And When Did You Last See Your Father? 2007

Critics score:
73 / 100

Reviews provided by RottenTomatoes

Sid Smith, Chicago Tribune: The catharsis here is all the more moving because of what wasn't finished, what remained unsaid and what in the answer to the title's question proves unknowable. Read more

Manohla Dargis, New York Times: When Did You Last See Your Father?” is grown-up, civilized fare, even though the whole thing might have been improved with a bit of messiness. Read more

Joe Morgenstern, Wall Street Journal: When Did You Last See Your Father? is an eloquent and affecting evocation of a man who remains bigger than life even as he approaches death. Read more

John Hartl, Seattle Times: Strong performances carry this familiar but always intelligent British rites-of-passage story about a philandering doctor and his much-mocked son. Read more

Keith Phipps, AV Club: Nicely balances moments of childhood trauma with a full appreciation of the man whose enthusiasm for high spirits sometimes came at considerable cost to those around him. Read more

Ty Burr, Boston Globe: Read more

Mark Olsen, Los Angeles Times: One would only hope that a film about death and dying wouldn't have to feel quite so lifeless. Read more

J. R. Jones, Chicago Reader: This father-son drama never rises above the archetypal: its conflict will be familiar to all, its resolution a surprise to none. Read more

Joe Leydon, Houston Chronicle: A haunting and heartfelt drama that may startle some viewers with sporadic shocks of recognition. Read more

Owen Gleiberman, Entertainment Weekly: When Did You Last See Your Father? taps into the conflicting feelings so many of us can have about parents who haunt us because they're difficult, which is part of what makes them irreplaceable. Read more

Rick Groen, Globe and Mail: The source is Blake Morrison's memoir of the same title, an impressionistic account that the filmmakers -- director Anand Tucker with screenwriter David Nichols -- have cast impeccably and, without losing the nuance, shaped into a strong narrative arc. Read more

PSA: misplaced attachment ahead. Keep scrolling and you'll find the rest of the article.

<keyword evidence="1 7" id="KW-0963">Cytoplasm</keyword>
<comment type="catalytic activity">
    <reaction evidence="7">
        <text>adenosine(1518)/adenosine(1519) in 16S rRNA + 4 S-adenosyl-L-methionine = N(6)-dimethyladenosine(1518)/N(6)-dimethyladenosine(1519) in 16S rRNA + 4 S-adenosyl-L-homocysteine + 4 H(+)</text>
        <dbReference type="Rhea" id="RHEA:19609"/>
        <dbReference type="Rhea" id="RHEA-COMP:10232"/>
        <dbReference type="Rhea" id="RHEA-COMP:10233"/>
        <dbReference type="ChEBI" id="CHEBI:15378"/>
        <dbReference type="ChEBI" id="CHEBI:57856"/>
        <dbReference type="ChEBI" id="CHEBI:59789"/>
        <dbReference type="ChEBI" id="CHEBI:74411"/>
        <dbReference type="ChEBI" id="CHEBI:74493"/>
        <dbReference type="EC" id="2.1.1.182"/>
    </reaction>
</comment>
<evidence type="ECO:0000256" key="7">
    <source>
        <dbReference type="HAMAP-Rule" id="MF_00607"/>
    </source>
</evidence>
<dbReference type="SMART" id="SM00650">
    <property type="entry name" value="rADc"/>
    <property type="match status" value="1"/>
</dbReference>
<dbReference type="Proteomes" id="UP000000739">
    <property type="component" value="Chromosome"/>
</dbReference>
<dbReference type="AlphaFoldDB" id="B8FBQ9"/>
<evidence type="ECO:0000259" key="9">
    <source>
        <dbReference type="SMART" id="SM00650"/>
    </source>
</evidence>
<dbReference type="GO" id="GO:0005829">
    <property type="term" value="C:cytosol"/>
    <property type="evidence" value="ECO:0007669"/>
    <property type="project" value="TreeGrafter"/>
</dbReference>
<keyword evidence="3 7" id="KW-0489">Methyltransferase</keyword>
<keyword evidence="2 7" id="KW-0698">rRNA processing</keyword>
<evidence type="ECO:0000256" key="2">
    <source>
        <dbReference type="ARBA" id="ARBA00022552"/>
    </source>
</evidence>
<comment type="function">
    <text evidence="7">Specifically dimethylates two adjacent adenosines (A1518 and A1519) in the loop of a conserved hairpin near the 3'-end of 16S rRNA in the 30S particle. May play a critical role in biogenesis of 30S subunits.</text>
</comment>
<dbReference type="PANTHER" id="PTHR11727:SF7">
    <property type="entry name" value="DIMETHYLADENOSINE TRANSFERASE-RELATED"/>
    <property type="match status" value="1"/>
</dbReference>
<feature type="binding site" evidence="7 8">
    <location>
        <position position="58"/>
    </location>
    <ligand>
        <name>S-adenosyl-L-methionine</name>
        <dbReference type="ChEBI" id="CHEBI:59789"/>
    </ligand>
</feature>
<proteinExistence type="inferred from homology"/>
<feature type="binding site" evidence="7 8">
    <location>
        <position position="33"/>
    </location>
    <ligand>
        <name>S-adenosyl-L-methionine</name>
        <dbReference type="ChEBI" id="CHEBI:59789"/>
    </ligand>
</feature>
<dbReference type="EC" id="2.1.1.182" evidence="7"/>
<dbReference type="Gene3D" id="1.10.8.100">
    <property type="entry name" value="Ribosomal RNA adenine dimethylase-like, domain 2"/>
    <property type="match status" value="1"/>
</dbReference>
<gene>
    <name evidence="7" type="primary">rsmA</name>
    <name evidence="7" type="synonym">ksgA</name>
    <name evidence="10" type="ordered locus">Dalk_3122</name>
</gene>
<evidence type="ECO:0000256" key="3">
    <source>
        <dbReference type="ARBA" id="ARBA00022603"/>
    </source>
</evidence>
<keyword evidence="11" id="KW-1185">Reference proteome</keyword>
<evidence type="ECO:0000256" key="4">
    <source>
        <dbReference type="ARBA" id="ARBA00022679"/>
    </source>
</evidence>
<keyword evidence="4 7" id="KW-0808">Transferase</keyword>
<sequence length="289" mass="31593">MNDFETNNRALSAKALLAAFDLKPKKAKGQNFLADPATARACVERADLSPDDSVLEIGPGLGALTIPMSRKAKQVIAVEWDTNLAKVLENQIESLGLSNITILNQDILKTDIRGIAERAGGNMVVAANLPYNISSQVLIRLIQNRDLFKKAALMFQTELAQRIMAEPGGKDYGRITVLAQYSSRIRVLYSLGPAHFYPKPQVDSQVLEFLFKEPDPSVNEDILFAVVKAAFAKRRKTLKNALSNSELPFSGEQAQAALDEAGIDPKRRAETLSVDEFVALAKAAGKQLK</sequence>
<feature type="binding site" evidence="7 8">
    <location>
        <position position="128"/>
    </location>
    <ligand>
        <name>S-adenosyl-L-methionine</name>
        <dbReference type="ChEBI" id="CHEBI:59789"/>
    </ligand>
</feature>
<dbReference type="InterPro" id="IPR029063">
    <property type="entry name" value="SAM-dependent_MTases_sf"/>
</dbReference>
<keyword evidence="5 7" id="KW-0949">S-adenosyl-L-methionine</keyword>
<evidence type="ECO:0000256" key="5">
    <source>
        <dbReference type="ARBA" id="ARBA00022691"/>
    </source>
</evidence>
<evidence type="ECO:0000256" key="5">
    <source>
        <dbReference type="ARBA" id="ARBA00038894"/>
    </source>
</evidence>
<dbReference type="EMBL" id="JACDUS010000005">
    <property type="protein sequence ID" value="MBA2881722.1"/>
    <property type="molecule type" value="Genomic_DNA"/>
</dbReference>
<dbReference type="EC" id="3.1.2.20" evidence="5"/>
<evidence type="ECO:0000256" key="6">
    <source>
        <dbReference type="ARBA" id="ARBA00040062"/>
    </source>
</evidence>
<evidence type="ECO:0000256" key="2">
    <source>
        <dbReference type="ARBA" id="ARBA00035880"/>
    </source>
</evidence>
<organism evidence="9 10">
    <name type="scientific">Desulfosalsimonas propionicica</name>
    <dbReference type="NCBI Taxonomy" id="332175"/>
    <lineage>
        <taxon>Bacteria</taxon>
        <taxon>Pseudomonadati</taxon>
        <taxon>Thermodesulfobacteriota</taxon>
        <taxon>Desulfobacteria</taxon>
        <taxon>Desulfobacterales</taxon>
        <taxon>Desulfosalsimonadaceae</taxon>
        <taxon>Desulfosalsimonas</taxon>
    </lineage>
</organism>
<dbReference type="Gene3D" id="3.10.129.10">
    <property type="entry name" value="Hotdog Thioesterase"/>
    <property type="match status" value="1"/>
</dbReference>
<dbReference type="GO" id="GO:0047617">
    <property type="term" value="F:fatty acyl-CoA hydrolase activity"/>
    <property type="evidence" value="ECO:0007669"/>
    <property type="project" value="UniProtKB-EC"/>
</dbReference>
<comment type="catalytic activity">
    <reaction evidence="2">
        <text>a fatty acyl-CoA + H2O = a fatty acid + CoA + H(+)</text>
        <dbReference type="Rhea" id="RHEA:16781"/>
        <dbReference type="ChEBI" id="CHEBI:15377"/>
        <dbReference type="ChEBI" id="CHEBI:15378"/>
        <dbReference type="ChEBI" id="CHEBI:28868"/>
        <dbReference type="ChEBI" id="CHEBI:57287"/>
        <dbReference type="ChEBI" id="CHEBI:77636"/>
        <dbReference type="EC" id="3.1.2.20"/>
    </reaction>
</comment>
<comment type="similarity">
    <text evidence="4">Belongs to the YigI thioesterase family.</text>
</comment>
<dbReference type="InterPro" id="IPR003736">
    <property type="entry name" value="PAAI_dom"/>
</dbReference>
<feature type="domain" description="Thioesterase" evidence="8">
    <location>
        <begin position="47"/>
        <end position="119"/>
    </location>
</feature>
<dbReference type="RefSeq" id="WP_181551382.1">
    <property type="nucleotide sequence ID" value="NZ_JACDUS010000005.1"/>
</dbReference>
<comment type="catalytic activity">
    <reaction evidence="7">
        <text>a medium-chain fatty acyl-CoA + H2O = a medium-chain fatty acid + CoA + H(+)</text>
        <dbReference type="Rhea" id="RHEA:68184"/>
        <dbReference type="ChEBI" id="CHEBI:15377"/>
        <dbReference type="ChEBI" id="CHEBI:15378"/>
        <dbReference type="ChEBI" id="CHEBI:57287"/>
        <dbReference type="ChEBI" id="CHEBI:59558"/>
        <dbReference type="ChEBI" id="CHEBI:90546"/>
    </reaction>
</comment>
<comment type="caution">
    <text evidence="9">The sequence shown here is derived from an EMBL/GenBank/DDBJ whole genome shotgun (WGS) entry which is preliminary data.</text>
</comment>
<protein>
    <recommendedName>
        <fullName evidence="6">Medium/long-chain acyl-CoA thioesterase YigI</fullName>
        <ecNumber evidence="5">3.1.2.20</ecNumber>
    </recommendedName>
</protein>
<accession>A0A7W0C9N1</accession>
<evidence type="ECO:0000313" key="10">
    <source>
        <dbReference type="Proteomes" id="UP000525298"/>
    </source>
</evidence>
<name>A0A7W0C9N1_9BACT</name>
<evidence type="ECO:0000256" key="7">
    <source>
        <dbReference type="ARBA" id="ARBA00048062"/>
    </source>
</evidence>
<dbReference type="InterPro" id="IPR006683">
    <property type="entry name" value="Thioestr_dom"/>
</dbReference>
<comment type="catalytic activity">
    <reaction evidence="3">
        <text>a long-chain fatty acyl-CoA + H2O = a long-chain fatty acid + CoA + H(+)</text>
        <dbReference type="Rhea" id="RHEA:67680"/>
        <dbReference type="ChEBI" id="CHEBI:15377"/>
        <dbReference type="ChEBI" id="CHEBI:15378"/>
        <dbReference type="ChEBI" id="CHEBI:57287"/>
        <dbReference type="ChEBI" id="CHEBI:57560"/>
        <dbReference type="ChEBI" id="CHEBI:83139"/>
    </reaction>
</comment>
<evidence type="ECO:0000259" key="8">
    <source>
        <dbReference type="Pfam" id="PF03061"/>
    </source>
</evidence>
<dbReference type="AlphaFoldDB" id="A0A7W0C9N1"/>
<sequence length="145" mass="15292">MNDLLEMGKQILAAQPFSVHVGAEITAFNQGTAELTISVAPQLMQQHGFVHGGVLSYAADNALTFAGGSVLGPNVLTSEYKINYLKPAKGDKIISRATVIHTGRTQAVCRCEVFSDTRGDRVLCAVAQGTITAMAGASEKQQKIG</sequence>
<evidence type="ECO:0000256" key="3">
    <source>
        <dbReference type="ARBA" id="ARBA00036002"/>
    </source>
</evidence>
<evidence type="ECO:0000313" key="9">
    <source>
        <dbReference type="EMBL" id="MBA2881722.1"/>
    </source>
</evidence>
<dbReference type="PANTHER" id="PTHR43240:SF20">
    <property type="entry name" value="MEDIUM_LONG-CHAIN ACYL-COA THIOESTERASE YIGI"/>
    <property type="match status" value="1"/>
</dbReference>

Amy Nicholson, I.E. Weekly: Even bedridden, Broadbent walks away with the film; his son's never outshone him and Firth can't do much besides sulk. Read more

Ella Taylor, L.A. Weekly: Like most British realist dramas, When Did You Last See Your Father? is stuffed with team-player acting. Read more

John Anderson, Newsday: Director Tucker's virtuosity is in marrying Blake's memories to the present and finding they are one. Read more

Joe Neumaier, New York Daily News: It's a lovely attempt to capture how the loss of a parent can create in grown children waves of remorse and fear, pride and blame. Read more

Kyle Smith, New York Post: 'Pretty good, for a movie about death' isn't really good enough. Read more

Andrew Sarris, New York Observer: I have never really seen anything quite like it, and I must therefore wholeheartedly recommend this wondrous work for its magnificently moving father-son performances by Mr. Broadbent and Mr. Firth. Read more

Roger Moore, Orlando Sentinel: Read more

Steven Rea, Philadelphia Inquirer: A small, beautifully acted piece adapted from the British poet Blake Morrison's memoir. Read more

James Berardinelli, ReelViews: It's easy to make a movie about fathers and sons. It's much harder to make one that resonates with emotional honesty. Read more

Roger Ebert, Chicago Sun-Times: This is a film of regret, and judging by what we see of the characters, it deserves to be. Read more

Mick LaSalle, San Francisco Chronicle: Everything in Water Lilies is more guarded, more complex and far more interesting than it seems. Read more

Christy DeSmith, Minneapolis Star Tribune: It can be painful to watch as it so painstakingly captures the slow process of loss. But it's worth every last teardrop. Read more

St. Louis Post-Dispatch: Read more

Susan Walker, Toronto Star: The winning aspect of this adaptation of a best-selling autobiography is in the director's management of the points of view. Read more

Hank Sartin, Time Out: Read more

Joshua Land, Time Out: Read more

Dave Calhoun, Time Out: It's certainly a moving film, and many will find its close examination of a father-son relationship particularly cathartic and reflective. Read more

Stanley Kauffmann, The New Republic: What ensures our pleasure is the dialogue, which is supple, and the quality of the acting. Read more

Claudia Puig, USA Today: The film is not only poignant, but nuanced, never offering pat answers, predictable revelations or easy sentimentality. Read more

Derek Elley, Variety: An unashamed tearjerker that's all wrapping and no center. Read more

Stephen Hunter, Washington Post: The movie is slick and treacly and goes nowhere that hasn't been gone before. Read more